Fear of missing out, or “FOMO” is the feeling that one is missing out on rewarding experiences. New studies aim to reveal the impact of FOMO on college freshman alcohol use during orientation week, a time when heavy alcohol use is prevalent.
In these studies, students were breathalyzed at orientation week events (Study 1), and completed daily surveys reporting alcohol use and experience of negative consequences (Study 2). In both studies, students answered questions that were later analyzed to measure levels of FOMO.
The results of Study 1 indicated that FOMO did not predict number of drinks; time spent drinking, or BAC. However, reporting FOMO was associated with reporting any drinking. Study 2 indicated that FOMO predicted more negative alcohol related consequences compared to regular orientation week drinking behaviors. This data indicates that FOMO has implications when it comes to alcohol use and can lead to more consequences than using alcohol alone during events where alcohol use is already common among college students.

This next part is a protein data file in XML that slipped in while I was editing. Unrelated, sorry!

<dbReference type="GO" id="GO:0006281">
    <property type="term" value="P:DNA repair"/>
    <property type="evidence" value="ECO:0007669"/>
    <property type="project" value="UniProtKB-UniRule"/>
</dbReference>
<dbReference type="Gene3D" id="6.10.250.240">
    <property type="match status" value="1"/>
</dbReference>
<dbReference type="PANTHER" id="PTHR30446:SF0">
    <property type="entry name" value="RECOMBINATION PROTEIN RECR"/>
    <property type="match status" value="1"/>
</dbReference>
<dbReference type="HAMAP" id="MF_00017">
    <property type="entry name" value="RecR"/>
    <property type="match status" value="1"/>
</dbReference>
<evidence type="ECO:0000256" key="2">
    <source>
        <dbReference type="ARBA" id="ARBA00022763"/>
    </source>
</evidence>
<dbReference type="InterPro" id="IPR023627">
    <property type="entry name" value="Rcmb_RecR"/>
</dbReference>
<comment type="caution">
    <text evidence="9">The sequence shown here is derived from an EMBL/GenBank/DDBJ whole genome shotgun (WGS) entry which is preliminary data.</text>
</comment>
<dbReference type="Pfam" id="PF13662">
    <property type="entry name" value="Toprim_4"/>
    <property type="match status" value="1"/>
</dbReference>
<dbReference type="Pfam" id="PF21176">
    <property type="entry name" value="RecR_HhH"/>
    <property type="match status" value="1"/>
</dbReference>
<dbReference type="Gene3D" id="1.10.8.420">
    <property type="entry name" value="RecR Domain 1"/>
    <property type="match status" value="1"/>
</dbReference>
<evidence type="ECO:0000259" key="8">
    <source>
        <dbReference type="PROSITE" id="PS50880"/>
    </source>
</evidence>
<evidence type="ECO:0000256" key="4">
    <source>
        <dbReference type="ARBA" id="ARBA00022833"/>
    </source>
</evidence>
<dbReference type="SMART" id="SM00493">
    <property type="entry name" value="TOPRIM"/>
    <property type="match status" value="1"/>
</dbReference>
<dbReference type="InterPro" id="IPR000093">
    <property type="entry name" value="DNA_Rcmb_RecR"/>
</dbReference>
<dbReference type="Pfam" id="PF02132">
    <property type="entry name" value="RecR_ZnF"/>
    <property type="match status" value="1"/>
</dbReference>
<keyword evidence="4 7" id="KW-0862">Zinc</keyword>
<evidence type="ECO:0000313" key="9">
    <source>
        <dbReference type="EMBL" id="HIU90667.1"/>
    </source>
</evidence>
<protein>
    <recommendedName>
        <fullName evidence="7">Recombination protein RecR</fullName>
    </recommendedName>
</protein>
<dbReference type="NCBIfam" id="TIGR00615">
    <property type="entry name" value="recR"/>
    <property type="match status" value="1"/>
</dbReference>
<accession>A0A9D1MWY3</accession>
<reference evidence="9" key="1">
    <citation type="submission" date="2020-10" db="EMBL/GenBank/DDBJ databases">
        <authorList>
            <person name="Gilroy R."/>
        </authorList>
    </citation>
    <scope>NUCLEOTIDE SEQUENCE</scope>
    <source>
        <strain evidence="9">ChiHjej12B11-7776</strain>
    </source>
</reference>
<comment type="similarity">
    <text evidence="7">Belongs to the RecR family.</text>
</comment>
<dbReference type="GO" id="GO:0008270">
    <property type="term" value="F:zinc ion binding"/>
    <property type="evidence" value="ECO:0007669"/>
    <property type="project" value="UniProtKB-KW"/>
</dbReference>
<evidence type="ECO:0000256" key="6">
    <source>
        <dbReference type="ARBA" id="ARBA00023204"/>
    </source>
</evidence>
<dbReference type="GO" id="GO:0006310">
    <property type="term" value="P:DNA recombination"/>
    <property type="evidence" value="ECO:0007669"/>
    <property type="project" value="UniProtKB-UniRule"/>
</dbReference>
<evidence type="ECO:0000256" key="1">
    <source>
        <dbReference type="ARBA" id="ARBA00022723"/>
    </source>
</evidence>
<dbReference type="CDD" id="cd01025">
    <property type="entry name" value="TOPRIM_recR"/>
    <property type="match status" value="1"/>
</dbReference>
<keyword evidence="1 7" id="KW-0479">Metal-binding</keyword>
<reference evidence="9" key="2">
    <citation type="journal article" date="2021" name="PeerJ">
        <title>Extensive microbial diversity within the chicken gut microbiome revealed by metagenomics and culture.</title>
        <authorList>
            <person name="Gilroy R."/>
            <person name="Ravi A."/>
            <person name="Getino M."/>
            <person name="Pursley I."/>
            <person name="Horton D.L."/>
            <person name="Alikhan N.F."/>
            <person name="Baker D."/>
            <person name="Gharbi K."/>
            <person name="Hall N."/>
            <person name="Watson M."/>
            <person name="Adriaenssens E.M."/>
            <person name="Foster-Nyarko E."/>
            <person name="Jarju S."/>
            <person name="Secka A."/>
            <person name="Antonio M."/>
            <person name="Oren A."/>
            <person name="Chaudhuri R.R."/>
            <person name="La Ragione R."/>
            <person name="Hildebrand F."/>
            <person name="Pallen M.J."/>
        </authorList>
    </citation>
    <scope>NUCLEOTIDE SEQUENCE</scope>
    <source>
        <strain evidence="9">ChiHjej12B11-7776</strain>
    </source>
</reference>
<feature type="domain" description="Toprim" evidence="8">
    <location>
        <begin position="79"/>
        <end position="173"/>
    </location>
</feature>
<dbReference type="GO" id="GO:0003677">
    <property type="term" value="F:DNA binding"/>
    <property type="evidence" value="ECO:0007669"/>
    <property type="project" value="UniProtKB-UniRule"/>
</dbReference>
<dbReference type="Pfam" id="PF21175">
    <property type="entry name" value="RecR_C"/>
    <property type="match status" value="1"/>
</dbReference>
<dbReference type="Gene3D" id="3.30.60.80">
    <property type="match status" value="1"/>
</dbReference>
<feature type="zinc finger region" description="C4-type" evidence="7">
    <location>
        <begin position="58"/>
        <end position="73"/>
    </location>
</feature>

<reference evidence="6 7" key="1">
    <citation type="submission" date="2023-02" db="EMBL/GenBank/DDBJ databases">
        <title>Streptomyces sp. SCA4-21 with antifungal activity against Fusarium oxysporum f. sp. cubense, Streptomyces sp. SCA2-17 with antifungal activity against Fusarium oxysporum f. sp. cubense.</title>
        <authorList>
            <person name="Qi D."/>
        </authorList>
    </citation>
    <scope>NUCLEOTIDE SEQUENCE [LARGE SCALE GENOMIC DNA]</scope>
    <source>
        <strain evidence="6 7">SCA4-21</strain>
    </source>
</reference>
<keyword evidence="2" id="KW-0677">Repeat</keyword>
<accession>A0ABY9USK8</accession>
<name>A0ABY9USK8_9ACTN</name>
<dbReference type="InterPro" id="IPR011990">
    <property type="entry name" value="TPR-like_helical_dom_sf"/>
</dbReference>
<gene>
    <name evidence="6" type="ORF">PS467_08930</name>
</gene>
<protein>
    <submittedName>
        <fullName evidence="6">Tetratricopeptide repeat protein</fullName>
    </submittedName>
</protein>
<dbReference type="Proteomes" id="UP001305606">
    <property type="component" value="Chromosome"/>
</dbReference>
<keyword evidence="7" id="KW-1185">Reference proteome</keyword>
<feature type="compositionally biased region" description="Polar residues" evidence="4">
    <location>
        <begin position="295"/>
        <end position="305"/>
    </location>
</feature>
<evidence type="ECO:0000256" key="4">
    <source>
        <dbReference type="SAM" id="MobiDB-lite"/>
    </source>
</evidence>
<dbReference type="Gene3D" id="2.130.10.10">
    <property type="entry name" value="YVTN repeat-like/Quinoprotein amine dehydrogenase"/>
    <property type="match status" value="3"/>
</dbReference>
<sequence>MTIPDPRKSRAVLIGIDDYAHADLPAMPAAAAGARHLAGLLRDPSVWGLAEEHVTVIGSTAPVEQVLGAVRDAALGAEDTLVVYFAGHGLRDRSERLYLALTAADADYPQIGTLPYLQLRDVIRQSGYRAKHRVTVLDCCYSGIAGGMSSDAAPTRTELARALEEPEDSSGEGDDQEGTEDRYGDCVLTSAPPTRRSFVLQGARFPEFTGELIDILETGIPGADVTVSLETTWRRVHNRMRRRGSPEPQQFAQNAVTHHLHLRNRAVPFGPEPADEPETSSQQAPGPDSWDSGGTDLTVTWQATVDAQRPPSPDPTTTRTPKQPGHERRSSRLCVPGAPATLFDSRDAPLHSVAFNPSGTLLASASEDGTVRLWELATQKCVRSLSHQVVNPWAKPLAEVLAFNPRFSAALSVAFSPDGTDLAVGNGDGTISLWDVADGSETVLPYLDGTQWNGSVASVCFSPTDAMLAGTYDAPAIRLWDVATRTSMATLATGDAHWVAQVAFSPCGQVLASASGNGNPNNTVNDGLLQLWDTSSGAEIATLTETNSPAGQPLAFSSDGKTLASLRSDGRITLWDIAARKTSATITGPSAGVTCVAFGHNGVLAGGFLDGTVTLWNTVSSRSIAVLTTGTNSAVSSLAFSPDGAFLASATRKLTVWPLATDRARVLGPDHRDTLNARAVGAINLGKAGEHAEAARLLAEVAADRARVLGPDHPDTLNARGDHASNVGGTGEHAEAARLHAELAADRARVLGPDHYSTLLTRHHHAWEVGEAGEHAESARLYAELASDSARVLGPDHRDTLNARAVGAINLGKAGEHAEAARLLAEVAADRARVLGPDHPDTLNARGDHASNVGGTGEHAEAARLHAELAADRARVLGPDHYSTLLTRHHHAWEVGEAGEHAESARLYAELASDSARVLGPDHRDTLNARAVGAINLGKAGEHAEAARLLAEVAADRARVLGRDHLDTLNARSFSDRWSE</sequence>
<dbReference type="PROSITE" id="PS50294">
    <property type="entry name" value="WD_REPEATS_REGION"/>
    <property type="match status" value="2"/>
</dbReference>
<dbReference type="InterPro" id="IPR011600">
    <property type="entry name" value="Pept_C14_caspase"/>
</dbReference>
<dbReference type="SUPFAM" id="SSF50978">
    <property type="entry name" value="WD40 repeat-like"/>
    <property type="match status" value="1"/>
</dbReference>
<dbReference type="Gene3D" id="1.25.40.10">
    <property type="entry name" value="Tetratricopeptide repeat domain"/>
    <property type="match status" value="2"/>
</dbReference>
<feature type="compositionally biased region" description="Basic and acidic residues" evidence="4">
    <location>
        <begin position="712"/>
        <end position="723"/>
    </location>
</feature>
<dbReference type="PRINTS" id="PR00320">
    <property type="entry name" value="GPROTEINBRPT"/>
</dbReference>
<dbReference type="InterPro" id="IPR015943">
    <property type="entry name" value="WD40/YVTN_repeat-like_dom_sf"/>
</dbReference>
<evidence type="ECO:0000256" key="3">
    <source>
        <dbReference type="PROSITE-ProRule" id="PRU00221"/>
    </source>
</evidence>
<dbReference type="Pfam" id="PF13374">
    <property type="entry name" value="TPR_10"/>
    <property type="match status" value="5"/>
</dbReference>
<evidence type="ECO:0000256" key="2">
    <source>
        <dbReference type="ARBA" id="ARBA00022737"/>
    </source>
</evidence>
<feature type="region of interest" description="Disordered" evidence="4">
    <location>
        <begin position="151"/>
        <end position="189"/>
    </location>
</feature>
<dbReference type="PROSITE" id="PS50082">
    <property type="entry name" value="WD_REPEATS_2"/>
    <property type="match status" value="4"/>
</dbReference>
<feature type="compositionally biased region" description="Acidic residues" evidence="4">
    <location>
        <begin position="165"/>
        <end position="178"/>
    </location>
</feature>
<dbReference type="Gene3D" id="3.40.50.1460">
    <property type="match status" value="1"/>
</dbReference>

Take Away: Though FOMO is usually associated with unhealthy social media use in young adults, it can lead to alcohol use and more alcohol-related negative consequences.
Riordan, B.C., Flett, J.M., Cody, L.M., onner, T.S., Scarf, D. The Fear of Missing Out (FoMO) and event-specific drinking: The relationship between FoMO and alcohol use, harm, and breath alcohol concentration during orientation week. Current Psychology. doi.org/10.1007/s12144-019-00318-6.